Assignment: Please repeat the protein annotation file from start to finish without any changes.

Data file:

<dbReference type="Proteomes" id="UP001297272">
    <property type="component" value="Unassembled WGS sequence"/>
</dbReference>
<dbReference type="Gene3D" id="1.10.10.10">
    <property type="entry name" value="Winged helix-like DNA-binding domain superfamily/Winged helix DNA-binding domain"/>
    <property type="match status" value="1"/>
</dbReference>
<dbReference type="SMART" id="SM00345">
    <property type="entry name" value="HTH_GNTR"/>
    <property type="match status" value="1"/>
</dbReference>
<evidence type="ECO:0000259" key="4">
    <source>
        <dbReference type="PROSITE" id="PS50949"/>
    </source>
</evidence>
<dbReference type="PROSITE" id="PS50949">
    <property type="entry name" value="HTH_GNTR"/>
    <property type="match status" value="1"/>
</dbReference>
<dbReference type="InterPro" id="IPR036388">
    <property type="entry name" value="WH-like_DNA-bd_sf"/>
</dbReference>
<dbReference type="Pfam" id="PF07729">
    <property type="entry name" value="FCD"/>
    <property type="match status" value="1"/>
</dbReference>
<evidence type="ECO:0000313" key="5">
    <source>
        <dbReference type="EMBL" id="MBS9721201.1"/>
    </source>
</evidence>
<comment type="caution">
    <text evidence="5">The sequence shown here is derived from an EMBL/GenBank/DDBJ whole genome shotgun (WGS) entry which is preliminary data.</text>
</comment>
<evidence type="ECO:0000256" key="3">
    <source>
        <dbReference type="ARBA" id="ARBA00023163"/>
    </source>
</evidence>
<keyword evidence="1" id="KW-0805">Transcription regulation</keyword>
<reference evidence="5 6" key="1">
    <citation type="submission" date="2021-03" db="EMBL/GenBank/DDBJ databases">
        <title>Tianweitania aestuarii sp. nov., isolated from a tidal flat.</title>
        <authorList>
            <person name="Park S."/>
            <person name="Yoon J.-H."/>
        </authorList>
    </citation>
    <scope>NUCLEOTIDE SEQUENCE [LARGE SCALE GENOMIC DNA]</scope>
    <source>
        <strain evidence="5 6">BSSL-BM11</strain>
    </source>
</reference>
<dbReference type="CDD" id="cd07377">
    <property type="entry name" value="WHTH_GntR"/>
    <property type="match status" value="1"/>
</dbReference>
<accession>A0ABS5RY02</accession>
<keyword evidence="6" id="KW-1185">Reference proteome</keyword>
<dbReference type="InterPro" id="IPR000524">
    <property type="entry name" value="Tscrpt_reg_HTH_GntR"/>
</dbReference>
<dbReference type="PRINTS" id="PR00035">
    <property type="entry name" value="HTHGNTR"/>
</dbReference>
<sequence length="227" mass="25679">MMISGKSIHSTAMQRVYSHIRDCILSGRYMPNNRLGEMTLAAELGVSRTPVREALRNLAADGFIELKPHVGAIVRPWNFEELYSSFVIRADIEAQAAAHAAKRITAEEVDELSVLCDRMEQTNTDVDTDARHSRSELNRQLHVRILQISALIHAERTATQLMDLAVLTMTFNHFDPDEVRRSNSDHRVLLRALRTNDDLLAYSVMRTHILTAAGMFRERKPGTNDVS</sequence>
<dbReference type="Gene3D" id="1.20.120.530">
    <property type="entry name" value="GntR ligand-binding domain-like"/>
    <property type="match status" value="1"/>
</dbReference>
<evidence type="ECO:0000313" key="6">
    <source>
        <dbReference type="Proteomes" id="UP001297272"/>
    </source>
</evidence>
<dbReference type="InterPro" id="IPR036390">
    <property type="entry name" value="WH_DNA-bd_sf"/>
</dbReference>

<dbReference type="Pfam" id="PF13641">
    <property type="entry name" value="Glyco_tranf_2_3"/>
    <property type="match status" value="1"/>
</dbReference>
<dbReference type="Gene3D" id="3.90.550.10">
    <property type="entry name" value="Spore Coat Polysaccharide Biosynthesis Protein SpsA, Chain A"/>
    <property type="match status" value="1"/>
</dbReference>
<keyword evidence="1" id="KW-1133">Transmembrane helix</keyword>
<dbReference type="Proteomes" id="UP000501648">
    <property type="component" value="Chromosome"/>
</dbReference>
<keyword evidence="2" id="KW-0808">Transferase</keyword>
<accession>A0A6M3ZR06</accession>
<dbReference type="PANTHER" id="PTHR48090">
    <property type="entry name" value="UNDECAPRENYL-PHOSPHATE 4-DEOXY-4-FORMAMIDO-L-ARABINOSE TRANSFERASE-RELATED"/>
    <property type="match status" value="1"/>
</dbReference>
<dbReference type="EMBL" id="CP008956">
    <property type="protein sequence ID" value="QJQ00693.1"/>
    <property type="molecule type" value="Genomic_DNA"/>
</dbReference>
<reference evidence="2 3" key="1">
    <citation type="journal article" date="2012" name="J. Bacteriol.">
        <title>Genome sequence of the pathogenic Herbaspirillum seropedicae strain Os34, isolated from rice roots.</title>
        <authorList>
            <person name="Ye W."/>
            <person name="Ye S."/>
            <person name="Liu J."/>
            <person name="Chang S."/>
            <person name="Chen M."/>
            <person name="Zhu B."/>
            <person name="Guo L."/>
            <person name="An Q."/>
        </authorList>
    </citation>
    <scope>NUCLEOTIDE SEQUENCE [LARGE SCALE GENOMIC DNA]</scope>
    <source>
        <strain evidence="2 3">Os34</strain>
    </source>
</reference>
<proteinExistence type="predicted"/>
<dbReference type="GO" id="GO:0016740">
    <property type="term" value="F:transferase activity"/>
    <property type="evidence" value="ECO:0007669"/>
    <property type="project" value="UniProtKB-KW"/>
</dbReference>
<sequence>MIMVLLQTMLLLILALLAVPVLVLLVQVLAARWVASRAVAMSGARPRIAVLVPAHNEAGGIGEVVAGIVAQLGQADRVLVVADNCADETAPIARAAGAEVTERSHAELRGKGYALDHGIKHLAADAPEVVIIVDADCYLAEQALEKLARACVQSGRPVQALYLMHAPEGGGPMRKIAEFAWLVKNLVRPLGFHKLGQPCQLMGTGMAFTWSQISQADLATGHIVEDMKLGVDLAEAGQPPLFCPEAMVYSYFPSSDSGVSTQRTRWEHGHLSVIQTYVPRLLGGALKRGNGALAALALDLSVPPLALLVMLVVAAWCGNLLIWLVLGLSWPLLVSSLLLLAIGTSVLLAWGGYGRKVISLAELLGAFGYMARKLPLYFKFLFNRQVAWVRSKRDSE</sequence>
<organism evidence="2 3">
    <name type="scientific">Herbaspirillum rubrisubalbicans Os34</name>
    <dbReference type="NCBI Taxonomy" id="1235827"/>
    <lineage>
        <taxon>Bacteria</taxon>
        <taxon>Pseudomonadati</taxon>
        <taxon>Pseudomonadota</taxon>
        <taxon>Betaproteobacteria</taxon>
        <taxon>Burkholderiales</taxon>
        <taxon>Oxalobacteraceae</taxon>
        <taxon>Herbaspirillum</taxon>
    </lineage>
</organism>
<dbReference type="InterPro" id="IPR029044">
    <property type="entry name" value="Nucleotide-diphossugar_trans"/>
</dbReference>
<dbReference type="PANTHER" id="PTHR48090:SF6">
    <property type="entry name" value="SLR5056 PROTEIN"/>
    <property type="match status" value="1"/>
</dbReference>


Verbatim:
<dbReference type="Proteomes" id="UP001297272">
    <property type="component" value="Unassembled WGS sequence"/>
</dbReference>
<dbReference type="Gene3D" id="1.10.10.10">
    <property type="entry name" value="Winged helix-like DNA-binding domain superfamily/Winged helix DNA-binding domain"/>
    <property type="match status" value="1"/>
</dbReference>
<dbReference type="SMART" id="SM00345">
    <property type="entry name" value="HTH_GNTR"/>
    <property type="match status" value="1"/>
</dbReference>
<evidence type="ECO:0000259" key="4">
    <source>
        <dbReference type="PROSITE" id="PS50949"/>
    </source>
</evidence>
<dbReference type="PROSITE" id="PS50949">
    <property type="entry name" value="HTH_GNTR"/>
    <property type="match status" value="1"/>
</dbReference>
<dbReference type="InterPro" id="IPR036388">
    <property type="entry name" value="WH-like_DNA-bd_sf"/>
</dbReference>
<dbReference type="Pfam" id="PF07729">
    <property type="entry name" value="FCD"/>
    <property type="match status" value="1"/>
</dbReference>
<evidence type="ECO:0000313" key="5">
    <source>
        <dbReference type="EMBL" id="MBS9721201.1"/>
    </source>
</evidence>
<comment type="caution">
    <text evidence="5">The sequence shown here is derived from an EMBL/GenBank/DDBJ whole genome shotgun (WGS) entry which is preliminary data.</text>
</comment>
<evidence type="ECO:0000256" key="3">
    <source>
        <dbReference type="ARBA" id="ARBA00023163"/>
    </source>
</evidence>
<keyword evidence="1" id="KW-0805">Transcription regulation</keyword>
<reference evidence="5 6" key="1">
    <citation type="submission" date="2021-03" db="EMBL/GenBank/DDBJ databases">
        <title>Tianweitania aestuarii sp. nov., isolated from a tidal flat.</title>
        <authorList>
            <person name="Park S."/>
            <person name="Yoon J.-H."/>
        </authorList>
    </citation>
    <scope>NUCLEOTIDE SEQUENCE [LARGE SCALE GENOMIC DNA]</scope>
    <source>
        <strain evidence="5 6">BSSL-BM11</strain>
    </source>
</reference>
<dbReference type="CDD" id="cd07377">
    <property type="entry name" value="WHTH_GntR"/>
    <property type="match status" value="1"/>
</dbReference>
<accession>A0ABS5RY02</accession>
<keyword evidence="6" id="KW-1185">Reference proteome</keyword>
<dbReference type="InterPro" id="IPR000524">
    <property type="entry name" value="Tscrpt_reg_HTH_GntR"/>
</dbReference>
<dbReference type="PRINTS" id="PR00035">
    <property type="entry name" value="HTHGNTR"/>
</dbReference>
<sequence length="227" mass="25679">MMISGKSIHSTAMQRVYSHIRDCILSGRYMPNNRLGEMTLAAELGVSRTPVREALRNLAADGFIELKPHVGAIVRPWNFEELYSSFVIRADIEAQAAAHAAKRITAEEVDELSVLCDRMEQTNTDVDTDARHSRSELNRQLHVRILQISALIHAERTATQLMDLAVLTMTFNHFDPDEVRRSNSDHRVLLRALRTNDDLLAYSVMRTHILTAAGMFRERKPGTNDVS</sequence>
<dbReference type="Gene3D" id="1.20.120.530">
    <property type="entry name" value="GntR ligand-binding domain-like"/>
    <property type="match status" value="1"/>
</dbReference>
<evidence type="ECO:0000313" key="6">
    <source>
        <dbReference type="Proteomes" id="UP001297272"/>
    </source>
</evidence>
<dbReference type="InterPro" id="IPR036390">
    <property type="entry name" value="WH_DNA-bd_sf"/>
</dbReference>

<dbReference type="Pfam" id="PF13641">
    <property type="entry name" value="Glyco_tranf_2_3"/>
    <property type="match status" value="1"/>
</dbReference>
<dbReference type="Gene3D" id="3.90.550.10">
    <property type="entry name" value="Spore Coat Polysaccharide Biosynthesis Protein SpsA, Chain A"/>
    <property type="match status" value="1"/>
</dbReference>
<keyword evidence="1" id="KW-1133">Transmembrane helix</keyword>
<dbReference type="Proteomes" id="UP000501648">
    <property type="component" value="Chromosome"/>
</dbReference>
<keyword evidence="2" id="KW-0808">Transferase</keyword>
<accession>A0A6M3ZR06</accession>
<dbReference type="PANTHER" id="PTHR48090">
    <property type="entry name" value="UNDECAPRENYL-PHOSPHATE 4-DEOXY-4-FORMAMIDO-L-ARABINOSE TRANSFERASE-RELATED"/>
    <property type="match status" value="1"/>
</dbReference>
<dbReference type="EMBL" id="CP008956">
    <property type="protein sequence ID" value="QJQ00693.1"/>
    <property type="molecule type" value="Genomic_DNA"/>
</dbReference>
<reference evidence="2 3" key="1">
    <citation type="journal article" date="2012" name="J. Bacteriol.">
        <title>Genome sequence of the pathogenic Herbaspirillum seropedicae strain Os34, isolated from rice roots.</title>
        <authorList>
            <person name="Ye W."/>
            <person name="Ye S."/>
            <person name="Liu J."/>
            <person name="Chang S."/>
            <person name="Chen M."/>
            <person name="Zhu B."/>
            <person name="Guo L."/>
            <person name="An Q."/>
        </authorList>
    </citation>
    <scope>NUCLEOTIDE SEQUENCE [LARGE SCALE GENOMIC DNA]</scope>
    <source>
        <strain evidence="2 3">Os34</strain>
    </source>
</reference>
<proteinExistence type="predicted"/>
<dbReference type="GO" id="GO:0016740">
    <property type="term" value="F:transferase activity"/>
    <property type="evidence" value="ECO:0007669"/>
    <property type="project" value="UniProtKB-KW"/>
</dbReference>
<sequence>MIMVLLQTMLLLILALLAVPVLVLLVQVLAARWVASRAVAMSGARPRIAVLVPAHNEAGGIGEVVAGIVAQLGQADRVLVVADNCADETAPIARAAGAEVTERSHAELRGKGYALDHGIKHLAADAPEVVIIVDADCYLAEQALEKLARACVQSGRPVQALYLMHAPEGGGPMRKIAEFAWLVKNLVRPLGFHKLGQPCQLMGTGMAFTWSQISQADLATGHIVEDMKLGVDLAEAGQPPLFCPEAMVYSYFPSSDSGVSTQRTRWEHGHLSVIQTYVPRLLGGALKRGNGALAALALDLSVPPLALLVMLVVAAWCGNLLIWLVLGLSWPLLVSSLLLLAIGTSVLLAWGGYGRKVISLAELLGAFGYMARKLPLYFKFLFNRQVAWVRSKRDSE</sequence>
<organism evidence="2 3">
    <name type="scientific">Herbaspirillum rubrisubalbicans Os34</name>
    <dbReference type="NCBI Taxonomy" id="1235827"/>
    <lineage>
        <taxon>Bacteria</taxon>
        <taxon>Pseudomonadati</taxon>
        <taxon>Pseudomonadota</taxon>
        <taxon>Betaproteobacteria</taxon>
        <taxon>Burkholderiales</taxon>
        <taxon>Oxalobacteraceae</taxon>
        <taxon>Herbaspirillum</taxon>
    </lineage>
</organism>
<dbReference type="InterPro" id="IPR029044">
    <property type="entry name" value="Nucleotide-diphossugar_trans"/>
</dbReference>
<dbReference type="PANTHER" id="PTHR48090:SF6">
    <property type="entry name" value="SLR5056 PROTEIN"/>
    <property type="match status" value="1"/>
</dbReference>